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12.07.2005 Politics

Majority Leader Insists On 4 Years

Network Herald
Majority Leader Insists On 4 Years

The Majority Leader in parliament also Minister for Parliamentary affairs Felix Owusu Agyapong says the proposal made by professor Stephen Adei of GIMPA that the tenure of the presidents should be extended from 4 to 7 years was not necessary at the moment "May be for the future generation" was his perception of the proposal.

Mr Owusu-Agyapong said considering the current democratic dispensation, a 4-year term of office for a president may not be enough in the light of the fact that there were obvious problems that needed to be addressed. But he thought the suggestion did not merit any public debate because there was no basis for such an argument at this time of the country's democratic dispensation, particularly when there has not been any public outcry for it.

The minister told the Network Herald in a telephone interview from his constituency that he was surprised at the development, stressing that the country has not yet had enough of the four-year term of presidency and as such there was no need to rush into any other system. He said for such an argument to be accepted, there was the need for all stakeholders in the current democratic dispensation to study or find out why other countries have adopted different years for their democratic practices.

According to the majority leader this issue could at best be a challenge to the media, researchers and professors, adding that it would do the country more good if academics like Professor Adei would educate the public more on issues of national development than just passing statements.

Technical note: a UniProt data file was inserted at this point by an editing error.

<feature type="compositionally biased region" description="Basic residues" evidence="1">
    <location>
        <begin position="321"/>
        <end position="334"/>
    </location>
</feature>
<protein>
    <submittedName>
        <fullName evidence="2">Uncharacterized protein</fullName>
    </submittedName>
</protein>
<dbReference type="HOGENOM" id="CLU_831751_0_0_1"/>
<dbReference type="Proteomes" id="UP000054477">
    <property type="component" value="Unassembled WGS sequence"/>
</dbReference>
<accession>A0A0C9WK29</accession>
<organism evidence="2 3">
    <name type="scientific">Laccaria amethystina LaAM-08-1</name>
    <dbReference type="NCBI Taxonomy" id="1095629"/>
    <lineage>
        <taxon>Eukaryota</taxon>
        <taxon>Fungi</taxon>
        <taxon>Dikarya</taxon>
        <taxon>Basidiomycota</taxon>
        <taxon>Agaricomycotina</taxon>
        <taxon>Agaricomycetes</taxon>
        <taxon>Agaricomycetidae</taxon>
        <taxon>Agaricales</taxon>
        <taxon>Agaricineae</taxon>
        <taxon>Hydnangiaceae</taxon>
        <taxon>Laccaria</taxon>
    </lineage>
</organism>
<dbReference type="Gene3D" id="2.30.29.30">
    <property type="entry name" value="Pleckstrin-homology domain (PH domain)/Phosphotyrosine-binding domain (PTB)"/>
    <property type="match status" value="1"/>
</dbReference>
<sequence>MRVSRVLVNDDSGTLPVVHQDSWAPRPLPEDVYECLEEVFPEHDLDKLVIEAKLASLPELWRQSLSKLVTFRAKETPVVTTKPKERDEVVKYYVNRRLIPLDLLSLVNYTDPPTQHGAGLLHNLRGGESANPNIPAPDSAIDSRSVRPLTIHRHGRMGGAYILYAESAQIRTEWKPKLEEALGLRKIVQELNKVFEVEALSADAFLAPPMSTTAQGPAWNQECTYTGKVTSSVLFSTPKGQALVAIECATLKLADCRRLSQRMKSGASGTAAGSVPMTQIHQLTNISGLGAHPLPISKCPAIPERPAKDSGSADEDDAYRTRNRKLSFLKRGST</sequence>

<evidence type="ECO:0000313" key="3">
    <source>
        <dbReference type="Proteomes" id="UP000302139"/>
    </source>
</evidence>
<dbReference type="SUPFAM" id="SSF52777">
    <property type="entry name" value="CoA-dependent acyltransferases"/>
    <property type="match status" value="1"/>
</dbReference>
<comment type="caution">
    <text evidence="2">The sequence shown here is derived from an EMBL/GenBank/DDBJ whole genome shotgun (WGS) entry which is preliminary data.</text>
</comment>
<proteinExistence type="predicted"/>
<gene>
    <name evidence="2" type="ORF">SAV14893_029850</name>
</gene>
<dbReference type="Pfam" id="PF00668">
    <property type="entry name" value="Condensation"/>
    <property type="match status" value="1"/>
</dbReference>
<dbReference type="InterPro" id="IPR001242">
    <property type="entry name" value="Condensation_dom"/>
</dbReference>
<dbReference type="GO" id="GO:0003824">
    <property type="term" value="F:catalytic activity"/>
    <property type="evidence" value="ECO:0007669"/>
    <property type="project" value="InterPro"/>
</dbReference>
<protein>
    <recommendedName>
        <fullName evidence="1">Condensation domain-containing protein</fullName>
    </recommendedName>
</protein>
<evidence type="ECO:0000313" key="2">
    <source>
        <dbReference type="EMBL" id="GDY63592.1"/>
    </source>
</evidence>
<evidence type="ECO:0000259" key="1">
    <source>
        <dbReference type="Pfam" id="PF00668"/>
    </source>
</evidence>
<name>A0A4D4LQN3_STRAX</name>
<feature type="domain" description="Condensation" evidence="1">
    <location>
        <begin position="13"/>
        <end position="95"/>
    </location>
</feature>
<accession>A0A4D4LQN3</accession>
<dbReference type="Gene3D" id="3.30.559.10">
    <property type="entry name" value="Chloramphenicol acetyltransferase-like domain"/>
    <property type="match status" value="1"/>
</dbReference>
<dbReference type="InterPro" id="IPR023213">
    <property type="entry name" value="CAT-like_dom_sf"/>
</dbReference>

On the issue of two vice presidents, the majority leader said that was impossible because having two vice presidents would rather mean more expenses. "You can imagine how much it would cost a country to have two vice presidents," he pointed out.

The Akim Swedru MP was of the view that the issue of the number of ministers in government was a non-starter because it was in the interest of the government to have the number of ministers it has.

He said the number of ministers appointed for a country some times depends on factors like population, size of the country, and the number of developmental issues facing the country. He said he was aware of the structure in Malaysia where two vice presidents play various roles in the Malaysian government but added that one of the vice presidents was solely in charge of parliamentary affairs.

But this according to him does not suggest that the Malaysian government has a limited number of ministers, "I challenge any one who thinks there are more ministers in Ghana to find out the number of ministers in Malaysia.